Opeth - My Arms, Your Hearse
A good review (excerpt from Ama_zon):
|“||Reviewer: Michael E. Finnegan "bmaniii" (Pawtucket, RI United States)|
Opeth is probably one of the world's best-known progressive metal bands (they're up there with Dream Theater), and for good reason: they're amazing. Not all bands can make sweeping 12 minute compositions with the greatest of ease, and even though many are turned off by the death, screamy vocals, if you listen enough, you come to get used to them and even enjoy them. Opeth is creative beyond words: they are the masters of the hard-soft-hard, in which they incert a very hard, heavy section right next to a mellow acoustic passage, then revert back to hard metal again. They've even done this inter-album: Deliverance is some of their heaviest music to date, and Damnation, the succeeding album, is all mellow, and beautifully gray. My Arms, Your Hearse, the third Opeth "observation", is one that is rather unique: they opted for more normal song structures for their recent albums (Blackwater Park, Deliverance, and Damnation), and for much more complex for their first two (the sweeping epics Orchid and Morningrise), but My Arms, Your Hearse and even Still Life mark the transition from the earlier, more progressive sounds to the less progressive, more mainstream recent sounds.
The album begins with the beautiful Prologue, which begins with rain, and then goes to slightly unsettling piano. Up next after this beautiful piano piece is my favorite song on the album, April Ethereal. It begins with a male chanting intro, then suddenly, BAM! In-your-face heavy, bass-oriented metal. Akefeldt uses a wonderful blend of screaming and clean vocals in this song, and both styles are fantastic. This song has a great guitar melody, with great riffs and a wonderful solo about halfway into it. It indroduces the mood of the album: heavy, bombastic, but not without beautiful acoustic passages.Of note are Opeth's lyrics; take this passage from April Ethereal as an example:
"The rain was waving goodbye,
And when the night came the forest
Folded its branches around me
Something passed by and I went into a dream
She, laughing and weeping at once:
'Take me away'
I don't know how or why, and I'll never know WHEN."
You'll note that the next song's title is When, and indeed, each song with lyrics features the next track's title as the next song. In all, this is one great song.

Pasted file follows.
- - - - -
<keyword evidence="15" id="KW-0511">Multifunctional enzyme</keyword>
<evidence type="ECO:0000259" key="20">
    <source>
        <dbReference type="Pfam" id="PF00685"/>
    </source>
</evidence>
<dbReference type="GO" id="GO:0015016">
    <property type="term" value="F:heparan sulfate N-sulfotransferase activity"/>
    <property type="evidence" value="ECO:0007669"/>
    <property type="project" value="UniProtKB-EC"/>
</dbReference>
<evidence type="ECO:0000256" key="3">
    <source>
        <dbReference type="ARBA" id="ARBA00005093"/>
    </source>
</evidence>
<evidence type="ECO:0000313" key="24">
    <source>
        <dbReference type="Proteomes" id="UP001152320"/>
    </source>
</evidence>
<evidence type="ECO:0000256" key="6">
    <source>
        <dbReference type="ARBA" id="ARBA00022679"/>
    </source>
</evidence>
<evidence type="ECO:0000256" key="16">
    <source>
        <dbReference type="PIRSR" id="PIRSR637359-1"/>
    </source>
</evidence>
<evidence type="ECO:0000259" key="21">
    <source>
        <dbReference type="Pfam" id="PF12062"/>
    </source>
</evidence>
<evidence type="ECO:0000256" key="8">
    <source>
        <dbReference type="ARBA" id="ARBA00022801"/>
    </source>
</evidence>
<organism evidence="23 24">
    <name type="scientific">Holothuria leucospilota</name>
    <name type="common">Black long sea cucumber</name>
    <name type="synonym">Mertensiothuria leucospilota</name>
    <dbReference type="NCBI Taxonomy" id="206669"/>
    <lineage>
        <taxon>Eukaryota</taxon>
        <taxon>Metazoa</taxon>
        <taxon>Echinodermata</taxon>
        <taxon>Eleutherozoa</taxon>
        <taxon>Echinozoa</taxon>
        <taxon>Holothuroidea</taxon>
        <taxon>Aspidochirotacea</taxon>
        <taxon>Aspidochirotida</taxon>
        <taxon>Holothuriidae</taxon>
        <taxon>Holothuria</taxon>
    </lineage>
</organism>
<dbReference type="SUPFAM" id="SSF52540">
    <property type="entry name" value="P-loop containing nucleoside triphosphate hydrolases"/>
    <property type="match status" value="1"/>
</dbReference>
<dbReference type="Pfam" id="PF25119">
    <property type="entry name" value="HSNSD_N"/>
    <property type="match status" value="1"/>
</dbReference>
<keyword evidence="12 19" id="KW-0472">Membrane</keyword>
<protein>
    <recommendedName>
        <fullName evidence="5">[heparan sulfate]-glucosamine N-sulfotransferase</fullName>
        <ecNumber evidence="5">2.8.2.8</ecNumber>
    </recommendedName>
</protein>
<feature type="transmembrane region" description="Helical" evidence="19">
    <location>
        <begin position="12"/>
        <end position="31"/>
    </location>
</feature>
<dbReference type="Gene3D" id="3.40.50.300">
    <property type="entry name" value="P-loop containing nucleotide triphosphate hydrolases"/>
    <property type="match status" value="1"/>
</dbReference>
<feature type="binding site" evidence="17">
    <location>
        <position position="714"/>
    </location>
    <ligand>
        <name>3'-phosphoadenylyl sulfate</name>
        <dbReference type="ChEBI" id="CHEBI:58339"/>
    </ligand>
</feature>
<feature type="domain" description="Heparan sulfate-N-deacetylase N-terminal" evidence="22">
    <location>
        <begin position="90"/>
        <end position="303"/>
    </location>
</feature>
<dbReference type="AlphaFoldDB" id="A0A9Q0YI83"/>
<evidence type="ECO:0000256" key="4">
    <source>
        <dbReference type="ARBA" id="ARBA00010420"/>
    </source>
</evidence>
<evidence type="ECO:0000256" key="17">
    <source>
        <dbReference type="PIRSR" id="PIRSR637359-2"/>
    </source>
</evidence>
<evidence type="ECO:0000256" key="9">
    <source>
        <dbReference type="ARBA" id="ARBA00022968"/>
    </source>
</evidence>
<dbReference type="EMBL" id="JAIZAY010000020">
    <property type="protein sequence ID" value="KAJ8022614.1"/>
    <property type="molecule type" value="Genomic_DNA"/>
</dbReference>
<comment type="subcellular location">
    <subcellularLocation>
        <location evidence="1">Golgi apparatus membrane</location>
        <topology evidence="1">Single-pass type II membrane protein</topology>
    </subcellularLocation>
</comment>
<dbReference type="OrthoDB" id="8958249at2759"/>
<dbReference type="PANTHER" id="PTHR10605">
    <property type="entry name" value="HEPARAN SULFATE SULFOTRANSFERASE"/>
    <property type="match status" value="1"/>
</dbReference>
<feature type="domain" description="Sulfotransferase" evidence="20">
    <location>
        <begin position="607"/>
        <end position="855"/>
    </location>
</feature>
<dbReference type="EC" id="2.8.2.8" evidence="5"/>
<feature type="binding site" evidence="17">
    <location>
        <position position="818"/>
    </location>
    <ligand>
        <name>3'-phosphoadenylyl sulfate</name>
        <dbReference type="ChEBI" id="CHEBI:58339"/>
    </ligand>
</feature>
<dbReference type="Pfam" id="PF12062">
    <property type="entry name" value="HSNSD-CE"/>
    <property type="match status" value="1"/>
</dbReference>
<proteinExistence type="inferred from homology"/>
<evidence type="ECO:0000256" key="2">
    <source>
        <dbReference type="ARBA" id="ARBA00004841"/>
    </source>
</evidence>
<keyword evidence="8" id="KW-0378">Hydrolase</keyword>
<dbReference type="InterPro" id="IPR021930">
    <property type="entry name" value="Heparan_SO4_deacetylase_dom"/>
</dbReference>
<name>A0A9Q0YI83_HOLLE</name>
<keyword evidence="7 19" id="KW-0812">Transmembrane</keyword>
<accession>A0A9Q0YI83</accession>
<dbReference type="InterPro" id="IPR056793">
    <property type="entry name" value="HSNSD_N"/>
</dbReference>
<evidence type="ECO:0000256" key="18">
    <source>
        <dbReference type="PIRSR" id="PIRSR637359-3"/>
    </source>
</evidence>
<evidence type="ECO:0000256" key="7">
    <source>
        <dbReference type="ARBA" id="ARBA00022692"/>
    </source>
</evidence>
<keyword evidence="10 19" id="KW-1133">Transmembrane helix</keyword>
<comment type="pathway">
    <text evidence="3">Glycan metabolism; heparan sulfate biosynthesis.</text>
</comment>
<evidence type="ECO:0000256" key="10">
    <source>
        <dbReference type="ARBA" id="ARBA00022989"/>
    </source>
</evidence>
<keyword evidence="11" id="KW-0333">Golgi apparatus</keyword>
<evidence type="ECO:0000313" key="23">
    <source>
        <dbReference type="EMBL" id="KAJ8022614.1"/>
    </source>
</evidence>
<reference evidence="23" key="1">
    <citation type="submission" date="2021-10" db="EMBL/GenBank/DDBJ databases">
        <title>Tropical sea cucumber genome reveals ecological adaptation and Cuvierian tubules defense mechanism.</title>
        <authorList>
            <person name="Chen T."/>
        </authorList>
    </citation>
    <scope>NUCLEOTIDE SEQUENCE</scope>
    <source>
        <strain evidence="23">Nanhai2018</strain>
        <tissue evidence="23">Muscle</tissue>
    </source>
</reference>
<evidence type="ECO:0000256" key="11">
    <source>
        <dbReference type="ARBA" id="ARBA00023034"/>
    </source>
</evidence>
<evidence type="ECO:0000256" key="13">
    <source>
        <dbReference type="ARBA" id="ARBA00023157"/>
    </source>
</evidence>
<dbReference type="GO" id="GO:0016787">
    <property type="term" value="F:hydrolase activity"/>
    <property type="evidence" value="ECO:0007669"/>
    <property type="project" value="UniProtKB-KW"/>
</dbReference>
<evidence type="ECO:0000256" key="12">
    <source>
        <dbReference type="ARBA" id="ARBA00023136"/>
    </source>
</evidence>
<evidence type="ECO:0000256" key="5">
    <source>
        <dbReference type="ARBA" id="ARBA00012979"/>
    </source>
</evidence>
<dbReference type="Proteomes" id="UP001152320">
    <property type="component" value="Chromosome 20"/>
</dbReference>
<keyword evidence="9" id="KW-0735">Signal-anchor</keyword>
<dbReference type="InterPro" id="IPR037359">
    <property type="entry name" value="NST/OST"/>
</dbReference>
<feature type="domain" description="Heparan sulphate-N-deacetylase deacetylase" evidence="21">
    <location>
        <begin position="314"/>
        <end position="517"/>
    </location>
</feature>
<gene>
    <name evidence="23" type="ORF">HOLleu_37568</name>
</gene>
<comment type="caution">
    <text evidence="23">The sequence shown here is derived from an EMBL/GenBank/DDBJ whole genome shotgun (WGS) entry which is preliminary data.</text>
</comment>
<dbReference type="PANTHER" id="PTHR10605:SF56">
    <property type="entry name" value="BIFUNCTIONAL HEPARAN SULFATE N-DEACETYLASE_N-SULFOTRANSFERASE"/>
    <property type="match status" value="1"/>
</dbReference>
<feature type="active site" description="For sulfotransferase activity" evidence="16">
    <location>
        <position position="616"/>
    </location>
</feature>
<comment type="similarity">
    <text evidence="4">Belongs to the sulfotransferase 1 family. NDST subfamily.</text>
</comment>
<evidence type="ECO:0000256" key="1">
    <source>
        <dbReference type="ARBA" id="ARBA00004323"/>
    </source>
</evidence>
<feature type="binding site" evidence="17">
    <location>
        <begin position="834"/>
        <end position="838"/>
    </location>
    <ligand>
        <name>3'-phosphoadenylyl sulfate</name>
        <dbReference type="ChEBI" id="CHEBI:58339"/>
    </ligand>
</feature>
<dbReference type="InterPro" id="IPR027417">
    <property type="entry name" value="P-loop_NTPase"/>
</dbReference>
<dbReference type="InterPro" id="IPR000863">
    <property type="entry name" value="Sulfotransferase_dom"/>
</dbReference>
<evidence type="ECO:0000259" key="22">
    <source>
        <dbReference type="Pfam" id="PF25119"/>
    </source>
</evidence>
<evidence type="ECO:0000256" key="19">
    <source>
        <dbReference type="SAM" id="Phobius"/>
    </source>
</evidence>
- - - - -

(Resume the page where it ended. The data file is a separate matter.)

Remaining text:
When opens up with another soft section of acoustic guitar, and once again explodes into bombastic heavy metal and screaming. Akerfeldt really sounds otherworldly screaming like this, and it adds to the mood of the album. These interesting juxtapositions are evident in all of Opeth's music, or at least the majority of it, but especially on this album: with Prologue, Madrigal, and Credence being soft songs, they launch into the next songs with surprising accuracy and precision. The same goes intra-song as well: an acoustic passage won't last long without some metal coming up after it. Madrigal is a short guitar passage that's very tinkly and only acts as a bridge between When and The Amen Corner.
What you'll hear next will jolt you out of the stupour caused by Madrigal: The Amen Corner features it central riff right at the beginning of the song, and it's one of the most evil sounding on the album, which is a good thing. This is one fantastic progressive rocker, and it's one of the more straightforward tracks on the album. Demon Of The Fall is seen as THE My Arms, Your Hearse song. With some fantastic lyrics, a wonderfully distorted screaming intro, and great riffs for the whole song, it's easy to see why. Some of my favorite lyrics on the album come from this song; an example:
"Silent dance with death
Everything is lost
Torn by the arrival of Autumn.
The blink of an eye
You know it's me
You keep the dagger close at hand.
And you saw nothing."
My Arms, Your Hearse certainly doesn't feature my favorite Opeth lyrics (that honor goes to Orchid or Morningrise), but all of their lyrics are to note, from the complex ones on Morningrise to the simple, more mainstream-oriented Damnation. At any rate, this is one fantastic prog rocker, with Akerfeldt's unearthly scream presiding over all.
Credence is the only mellow lyrical song on the album, and it is beautiful: it hides away between two of the heaviest songs on the album. It lulls you into a false sense of something like security; but you slowly realize from the minor chord progression in the song that there's something slighly unnerving around each corner, and this is no exception. Just when you think there's nothing wrong and that all is well and soft, you're slammed backwards with the intro to Karma. Another song of evil riffs and the darkest lyrics on the album, this is one rocker, with a beautiful acoustic passage right in the middle of it. It's one great song that never really lets up: even the acoustic passages unsettle you and give you a feeling of such unease, it almost seems heavy. The last truly death-metal heavy song on the album, this one grabs you and never lets go.
Let's have a look at Opeth's albums that could be classed masterpieces in their own right....
The whole catalogue
Thats right. Every album from Orchid('95) to Damnation ('03) is worthy of the title. Therein lies the dilemma, just which album is Opeth's crown jewel?